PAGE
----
Monday, June 29, 2015

Java Immutable Object

The simple definition of immutable object is "An object called immutable whose states can't be changed after it constructed". It means every time we need to alter the state we actually end up having a new object. The best example is "java.lang.String".

Some body might be thinking its actually overhead, this practice ends up creating too many objects. Actually over the time with optimization of garbage collection and the cost of creating new objects decreases. So in a situation where you want to define constant, or say a multi threading case immutable objects work well. As the value doesn't change at any stage, we are assured of dirty or inconsistent value.

Lets understand how to create our own immutable object.

1) Make the class final, to stop any other class to extend.
2) All fields in the class should be private and final.
3) Since we don't want the state of the object to change,  there should not be any setter method.
4) Any method which require to change the state, must create a new object with updated state.

For Ex:

final public class MyCar
     private final String registrationNumber;
     public MyCar(String registrationNumber)
        this.registrationNumber = registrationNumber;
     public String getRegistrationNumber()
        return registrationNumber;
    public MyCar upgradeCar(String newCarRegNo)
       return new MyCar(newCarRegNo);

Sunday, October 26, 2014

String, StringBuffer and StringBuilder

With respect to C or C++ in java String handling is different. Java provides String class to represent Strings. For better memory utilization java treats String as constant and their value can't be changed.
This behavior is popularly known as immutable.The idea is if some one write
String hello = "Hello"; 
String greetings = "Hello";
Internally both refer to same object. In JVM memory area there is a dedicated memory for these String literals, known as String pool.
So in our example hello == greetings will return true.
But if someone write
String str = new String("Hello");
It will create a new object, it won't point to same literal available in string pool.
So hello == str will return false. 
Another advantage of java String is we can use + for concatenation.

String greetMe = hello + "Java";

We can concatenate diffrent type of object other than String with String too. The typecast is automatic.String conversions are implemented through the method toString, defined by Object and inherited by all classes in Java.
As we learned String objects are immutable means the values cannot be altered. So strings are always thread safe. Any operation such as hello.toLowerCase() will result another object. For extensive String manipulation java provides two other classes StringBuffer and StringBuilder. These classes gives us a way to manipulate String efficiently. The only difference is StringBuffer is thread safe while StringBuilder is not. So by design StringBuilder is faster than StringBuffer.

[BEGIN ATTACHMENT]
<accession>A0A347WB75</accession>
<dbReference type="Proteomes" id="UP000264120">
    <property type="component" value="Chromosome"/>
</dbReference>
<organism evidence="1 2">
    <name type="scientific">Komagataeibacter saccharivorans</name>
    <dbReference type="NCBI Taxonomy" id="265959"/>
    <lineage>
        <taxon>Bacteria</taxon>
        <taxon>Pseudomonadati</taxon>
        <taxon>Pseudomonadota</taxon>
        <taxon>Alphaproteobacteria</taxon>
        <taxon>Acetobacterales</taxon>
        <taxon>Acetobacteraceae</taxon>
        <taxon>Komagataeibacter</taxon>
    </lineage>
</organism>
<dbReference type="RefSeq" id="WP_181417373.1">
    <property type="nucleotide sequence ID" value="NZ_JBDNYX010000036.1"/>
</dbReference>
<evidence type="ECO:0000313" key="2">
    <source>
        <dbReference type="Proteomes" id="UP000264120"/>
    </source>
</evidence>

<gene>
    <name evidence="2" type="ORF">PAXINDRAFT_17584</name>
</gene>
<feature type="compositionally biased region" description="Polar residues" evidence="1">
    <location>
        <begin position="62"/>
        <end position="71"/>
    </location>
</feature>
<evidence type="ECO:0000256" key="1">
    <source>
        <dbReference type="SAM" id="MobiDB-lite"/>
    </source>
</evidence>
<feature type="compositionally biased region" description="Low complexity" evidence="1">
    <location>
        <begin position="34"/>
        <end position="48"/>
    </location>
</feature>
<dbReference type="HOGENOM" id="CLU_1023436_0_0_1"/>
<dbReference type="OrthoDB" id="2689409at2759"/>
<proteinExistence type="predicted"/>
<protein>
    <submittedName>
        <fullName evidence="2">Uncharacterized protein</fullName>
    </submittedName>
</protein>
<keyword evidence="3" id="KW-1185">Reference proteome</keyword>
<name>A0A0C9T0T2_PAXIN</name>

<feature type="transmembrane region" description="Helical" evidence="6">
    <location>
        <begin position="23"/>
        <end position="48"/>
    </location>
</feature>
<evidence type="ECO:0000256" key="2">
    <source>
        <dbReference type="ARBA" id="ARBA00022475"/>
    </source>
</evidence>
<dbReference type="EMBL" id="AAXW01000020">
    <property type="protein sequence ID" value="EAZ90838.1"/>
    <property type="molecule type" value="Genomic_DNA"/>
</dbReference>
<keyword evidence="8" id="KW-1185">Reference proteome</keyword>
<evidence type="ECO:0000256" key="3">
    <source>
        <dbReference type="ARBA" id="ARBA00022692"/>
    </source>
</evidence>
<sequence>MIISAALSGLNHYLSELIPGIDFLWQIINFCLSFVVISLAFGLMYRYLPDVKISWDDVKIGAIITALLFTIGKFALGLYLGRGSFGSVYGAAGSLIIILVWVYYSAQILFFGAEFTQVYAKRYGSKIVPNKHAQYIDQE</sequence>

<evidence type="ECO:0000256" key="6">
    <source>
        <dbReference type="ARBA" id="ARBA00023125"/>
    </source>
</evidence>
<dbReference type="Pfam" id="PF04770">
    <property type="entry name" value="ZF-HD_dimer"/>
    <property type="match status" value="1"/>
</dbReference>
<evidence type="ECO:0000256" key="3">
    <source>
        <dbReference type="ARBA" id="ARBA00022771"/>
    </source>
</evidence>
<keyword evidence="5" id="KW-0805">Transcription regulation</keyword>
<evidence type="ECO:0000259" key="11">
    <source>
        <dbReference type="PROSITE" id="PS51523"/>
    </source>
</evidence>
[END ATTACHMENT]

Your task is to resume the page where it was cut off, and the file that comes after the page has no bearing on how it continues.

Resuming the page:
So when to use what

String is used to handle multiple literal, it gives you optimum way to handle duplicate literal for better memory utilization.

StringBuffer is natural choice if we need to do a lots of String manipulation in a thread safe way. If synchronization is not the issue StringBuilder should be used since its faster than StringBuffer.

Have fun with your Strings  ;)

Wednesday, June 11, 2014

Future of Enterprise Applications Development

This is something I came to know while working with Weblogic for past few years. Over the years weblogic has developed quite a bit from one of its oldest version 6 (formerly known as BEA and before that known as Aqualogic) to Weblogic 12 (currently known as Oracle weblogic).

David Moyes might have left Manchester United in a mess this year (2013-2014), but oracle has done its bit to enhance Weblogic for its betterment. The most stable version currently in industry standard is 11g (10.3.6). Forgive me for showing my untiring effort to link Football to Weblogic, which are no way related, but one more expensive player bought on board by Oracle is Sun Java. And as a branch of Oracle Java is growing very fast and although Java 6 is considered as an industry standard now, there is already a new version of Java 8 already released in March 2014.

Now, naturally the question is where am I leading you to? The point I am trying to make is, the version of Java that comes for the latest Weblogic is still Java 6. Although you can use Java 7 in weblogic 12c (, as of now we haven’t seen Weblogic using the full potential of the new Java versions. All features available might not be of use, but features like new concurrent Garbage Collector , improved compiler warnings etc would mean a vastly improved Weblogic application server with less and less memory issues for heavy enterprise applications.

And the latest in this is Java 8 which boasts of a very small JVM of 3MB. These features combined with the new improved weblogic GUI, security features gives enterprise applications a huge boost in terms of performance and ease of handling. What I am looking forward to is coming days with a complete package having the latest version of all the products required for enterprise application development. A Language (Java),an Application Server (Weblogic), a database (Oracle Database) and an IDE (NetBeans). This might act as a Commercial Of the Shelf (COTS) product for oracle and would standardize the process starting from development till deployment. Although this might sound as taking away the flexibility of the individual options that you can have but it is more to make an industry acceptable standard for enterprise architecture while free lancers and open source community continuing their adventure to explore new avenues and improve the standard in future.